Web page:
In real estate and in life, I have talked with clients and friends who truly believed borrowing from their 401(k) retirement savings plan was an option -- in fact, some even believed it was a necessity. All the same, after having counseled hundreds of people on money management and teaching these same families the importance of living on a budget, I have encountered three specific life scenarios where borrowing from a 401(k) seemed like a good idea at the time when, in fact, it was anything but.
Buying a Car
Never, ever, ever is it an even vaguely reasonable idea to take money out of your retirement savings account or pension plan to purchase a depreciating asset.
My advice: Buy the cheapest car you can afford, in cash -- no exceptions. For some of my clients, this means a $2,000 car, for others it means a $10,000 car. Regardless of what you can afford, you need to remember that a car is not a status symbol; it is a tool. All you need a car to do is get you safely from point 'A' to point 'B'; anything else is just superfluous.
Buying a House
When I worked in real estate, far too many of clients considered taking money out of their 401(k) for their down payment. And, like using money from your retirement fund to buy a car, this is just a terrible idea all around. The rate of return on a 401(k) is almost always better than the rate of return on a house, and now, you've thrown away savings earning a higher rate of return, in favor of a 30-year note, with interest.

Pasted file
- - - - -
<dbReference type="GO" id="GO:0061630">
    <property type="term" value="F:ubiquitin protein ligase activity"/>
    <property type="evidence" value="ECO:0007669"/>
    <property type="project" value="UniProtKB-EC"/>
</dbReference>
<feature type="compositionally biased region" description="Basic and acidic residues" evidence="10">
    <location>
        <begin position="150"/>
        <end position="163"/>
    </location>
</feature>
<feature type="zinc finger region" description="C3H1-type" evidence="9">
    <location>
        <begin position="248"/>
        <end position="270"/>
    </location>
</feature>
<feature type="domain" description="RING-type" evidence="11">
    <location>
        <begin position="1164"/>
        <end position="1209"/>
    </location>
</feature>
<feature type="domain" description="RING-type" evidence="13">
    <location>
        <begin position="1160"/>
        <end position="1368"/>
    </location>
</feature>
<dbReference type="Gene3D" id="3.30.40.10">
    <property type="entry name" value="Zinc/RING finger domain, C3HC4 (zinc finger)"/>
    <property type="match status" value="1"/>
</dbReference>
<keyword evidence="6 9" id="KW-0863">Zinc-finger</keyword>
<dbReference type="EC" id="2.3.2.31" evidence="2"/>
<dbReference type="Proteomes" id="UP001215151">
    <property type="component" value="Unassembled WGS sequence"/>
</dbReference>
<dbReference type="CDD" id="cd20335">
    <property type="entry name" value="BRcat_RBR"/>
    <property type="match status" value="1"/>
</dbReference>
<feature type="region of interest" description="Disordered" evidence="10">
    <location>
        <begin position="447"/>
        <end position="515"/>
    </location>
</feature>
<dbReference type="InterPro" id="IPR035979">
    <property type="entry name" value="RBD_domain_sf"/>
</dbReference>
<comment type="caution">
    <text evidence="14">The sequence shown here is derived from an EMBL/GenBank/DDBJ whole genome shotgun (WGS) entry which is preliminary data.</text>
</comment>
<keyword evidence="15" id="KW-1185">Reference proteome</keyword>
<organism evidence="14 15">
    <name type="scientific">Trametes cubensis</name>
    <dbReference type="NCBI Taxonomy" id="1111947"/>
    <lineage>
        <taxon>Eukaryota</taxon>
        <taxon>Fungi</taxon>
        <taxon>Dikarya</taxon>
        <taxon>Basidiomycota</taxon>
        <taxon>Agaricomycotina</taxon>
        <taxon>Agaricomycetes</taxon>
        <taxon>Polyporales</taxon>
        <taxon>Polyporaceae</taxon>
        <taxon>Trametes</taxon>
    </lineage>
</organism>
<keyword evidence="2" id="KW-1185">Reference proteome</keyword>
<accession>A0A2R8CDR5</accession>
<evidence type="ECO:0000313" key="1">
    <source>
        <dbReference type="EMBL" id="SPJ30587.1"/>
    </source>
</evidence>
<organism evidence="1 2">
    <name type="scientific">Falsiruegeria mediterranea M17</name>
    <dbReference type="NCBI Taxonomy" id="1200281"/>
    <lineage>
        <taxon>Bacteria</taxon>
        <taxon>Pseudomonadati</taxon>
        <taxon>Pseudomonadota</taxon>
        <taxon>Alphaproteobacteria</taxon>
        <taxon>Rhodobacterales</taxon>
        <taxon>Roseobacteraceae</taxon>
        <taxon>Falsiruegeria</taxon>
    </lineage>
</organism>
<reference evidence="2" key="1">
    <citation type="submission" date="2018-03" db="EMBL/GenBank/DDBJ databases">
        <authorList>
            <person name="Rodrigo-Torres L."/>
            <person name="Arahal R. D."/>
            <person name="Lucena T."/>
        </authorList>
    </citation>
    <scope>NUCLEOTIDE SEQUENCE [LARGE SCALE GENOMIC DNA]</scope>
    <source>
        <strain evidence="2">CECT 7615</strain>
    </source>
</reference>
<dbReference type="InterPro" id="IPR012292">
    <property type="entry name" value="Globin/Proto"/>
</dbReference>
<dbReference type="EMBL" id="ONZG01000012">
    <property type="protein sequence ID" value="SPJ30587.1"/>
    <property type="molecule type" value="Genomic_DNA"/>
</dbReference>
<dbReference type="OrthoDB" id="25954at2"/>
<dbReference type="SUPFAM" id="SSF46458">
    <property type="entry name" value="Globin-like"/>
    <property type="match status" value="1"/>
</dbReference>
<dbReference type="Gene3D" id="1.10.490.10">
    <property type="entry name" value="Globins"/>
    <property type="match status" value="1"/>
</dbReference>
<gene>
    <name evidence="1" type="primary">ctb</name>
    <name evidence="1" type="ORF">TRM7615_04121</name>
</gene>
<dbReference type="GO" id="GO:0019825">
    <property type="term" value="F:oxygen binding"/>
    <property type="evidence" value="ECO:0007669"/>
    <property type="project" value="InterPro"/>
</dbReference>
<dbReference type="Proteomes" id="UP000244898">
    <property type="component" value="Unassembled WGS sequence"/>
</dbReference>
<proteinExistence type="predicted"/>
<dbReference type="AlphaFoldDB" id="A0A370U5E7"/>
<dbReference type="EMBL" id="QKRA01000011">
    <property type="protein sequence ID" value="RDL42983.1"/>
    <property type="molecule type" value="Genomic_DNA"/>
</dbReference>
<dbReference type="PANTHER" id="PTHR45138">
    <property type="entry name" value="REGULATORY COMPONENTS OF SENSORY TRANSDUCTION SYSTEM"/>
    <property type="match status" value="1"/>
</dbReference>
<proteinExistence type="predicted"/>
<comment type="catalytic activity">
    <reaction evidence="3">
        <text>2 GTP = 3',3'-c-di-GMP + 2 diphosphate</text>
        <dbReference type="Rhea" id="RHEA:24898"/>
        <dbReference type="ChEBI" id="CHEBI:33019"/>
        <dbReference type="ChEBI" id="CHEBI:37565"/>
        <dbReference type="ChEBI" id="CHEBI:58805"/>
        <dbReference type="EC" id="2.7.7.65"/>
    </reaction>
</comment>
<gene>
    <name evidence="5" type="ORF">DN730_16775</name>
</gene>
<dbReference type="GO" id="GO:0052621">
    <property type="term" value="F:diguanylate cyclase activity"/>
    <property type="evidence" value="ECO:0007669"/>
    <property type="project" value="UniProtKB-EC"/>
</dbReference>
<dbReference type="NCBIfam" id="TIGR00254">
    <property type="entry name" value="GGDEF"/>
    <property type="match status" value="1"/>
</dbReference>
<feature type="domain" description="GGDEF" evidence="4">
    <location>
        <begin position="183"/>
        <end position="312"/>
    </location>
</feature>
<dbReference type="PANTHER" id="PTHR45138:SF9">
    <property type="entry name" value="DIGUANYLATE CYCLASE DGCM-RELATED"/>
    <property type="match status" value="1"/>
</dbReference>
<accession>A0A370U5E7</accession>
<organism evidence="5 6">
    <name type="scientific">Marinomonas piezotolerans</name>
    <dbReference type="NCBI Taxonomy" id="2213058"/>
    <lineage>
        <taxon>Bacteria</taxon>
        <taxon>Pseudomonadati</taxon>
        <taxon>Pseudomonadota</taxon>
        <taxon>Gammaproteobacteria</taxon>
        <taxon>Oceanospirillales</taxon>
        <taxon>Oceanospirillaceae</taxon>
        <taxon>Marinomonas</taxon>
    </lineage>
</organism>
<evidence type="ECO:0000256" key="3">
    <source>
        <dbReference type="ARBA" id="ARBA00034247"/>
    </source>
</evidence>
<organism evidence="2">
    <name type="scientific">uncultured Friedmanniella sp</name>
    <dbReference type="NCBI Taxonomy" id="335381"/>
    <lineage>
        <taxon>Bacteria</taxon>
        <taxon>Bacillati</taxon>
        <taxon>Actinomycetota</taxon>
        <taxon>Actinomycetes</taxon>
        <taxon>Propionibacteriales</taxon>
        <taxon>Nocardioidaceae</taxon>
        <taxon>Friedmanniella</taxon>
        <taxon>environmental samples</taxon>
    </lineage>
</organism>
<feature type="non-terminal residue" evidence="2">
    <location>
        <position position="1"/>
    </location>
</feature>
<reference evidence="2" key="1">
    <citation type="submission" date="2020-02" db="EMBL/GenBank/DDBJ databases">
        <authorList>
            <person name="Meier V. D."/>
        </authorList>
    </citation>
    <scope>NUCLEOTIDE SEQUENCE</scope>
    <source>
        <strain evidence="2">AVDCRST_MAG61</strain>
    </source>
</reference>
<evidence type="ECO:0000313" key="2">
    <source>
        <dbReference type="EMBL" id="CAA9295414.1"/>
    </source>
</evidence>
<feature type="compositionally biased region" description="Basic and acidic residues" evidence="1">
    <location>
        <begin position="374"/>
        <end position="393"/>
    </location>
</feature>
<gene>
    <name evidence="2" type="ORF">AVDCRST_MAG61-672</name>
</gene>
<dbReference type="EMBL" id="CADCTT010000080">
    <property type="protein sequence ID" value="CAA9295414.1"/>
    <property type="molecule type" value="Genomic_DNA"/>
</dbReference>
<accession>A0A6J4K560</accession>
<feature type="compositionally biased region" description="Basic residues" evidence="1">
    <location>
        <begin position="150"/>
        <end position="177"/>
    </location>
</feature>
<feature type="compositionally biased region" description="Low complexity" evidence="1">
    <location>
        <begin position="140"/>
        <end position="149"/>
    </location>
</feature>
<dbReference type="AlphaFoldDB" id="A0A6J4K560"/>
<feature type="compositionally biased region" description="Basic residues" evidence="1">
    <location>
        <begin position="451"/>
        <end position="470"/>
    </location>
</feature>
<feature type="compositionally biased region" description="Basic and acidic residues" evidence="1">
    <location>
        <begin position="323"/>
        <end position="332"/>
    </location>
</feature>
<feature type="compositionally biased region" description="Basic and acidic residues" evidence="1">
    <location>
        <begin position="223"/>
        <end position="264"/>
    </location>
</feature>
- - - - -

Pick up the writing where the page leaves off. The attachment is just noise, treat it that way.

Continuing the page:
My advice: Like a car, it's better to save up for your down payment in cash. FHA loans only require a minimum of 3.5 percent down, making these mortgages extremely affordable -- and easy to qualify for. For example, on a $120,000 house, the minimum down payment would be $4,200. If you cut out your frivolous spending and began saving at least $350 a month, you can have that down payment saved in 12 months -- or less. Obviously, you'd need to customize these figures for your budget, but taking money out of your 401(k) shouldn't ever be an option.
Buying a Business
For many of my clients, this has been a gray area. They believe that by investing money in a business, they will create a recurring source income, while fulfilling their dreams entrepreneurship. Even though all of that sounds great, you simply don't know if that business is going to fail or succeed. On top of that, you can almost always guarantee a financial loss in the first few years of any start up. Why throw away a sure thing on a gamble? That's just not smart money.
My advice: Use resources like Kickstarter.com to find venture capital. While you might be giving some of your business equity away in the beginning, if your business becomes a wild success, you can always buy out investors and go from there, without ever jeopardizing your retirement savings.
In life, there is a payment (or savings) plan for just about anything you can think of: buying a home, getting a car, starting a business, paying for college or doing home improvements, to name just a few. However, there is no payment plan for your retirement or for your future. If you find yourself tempted to borrow from your 401(k) for anything other than a major emergency, my advice expert advice is, don't.
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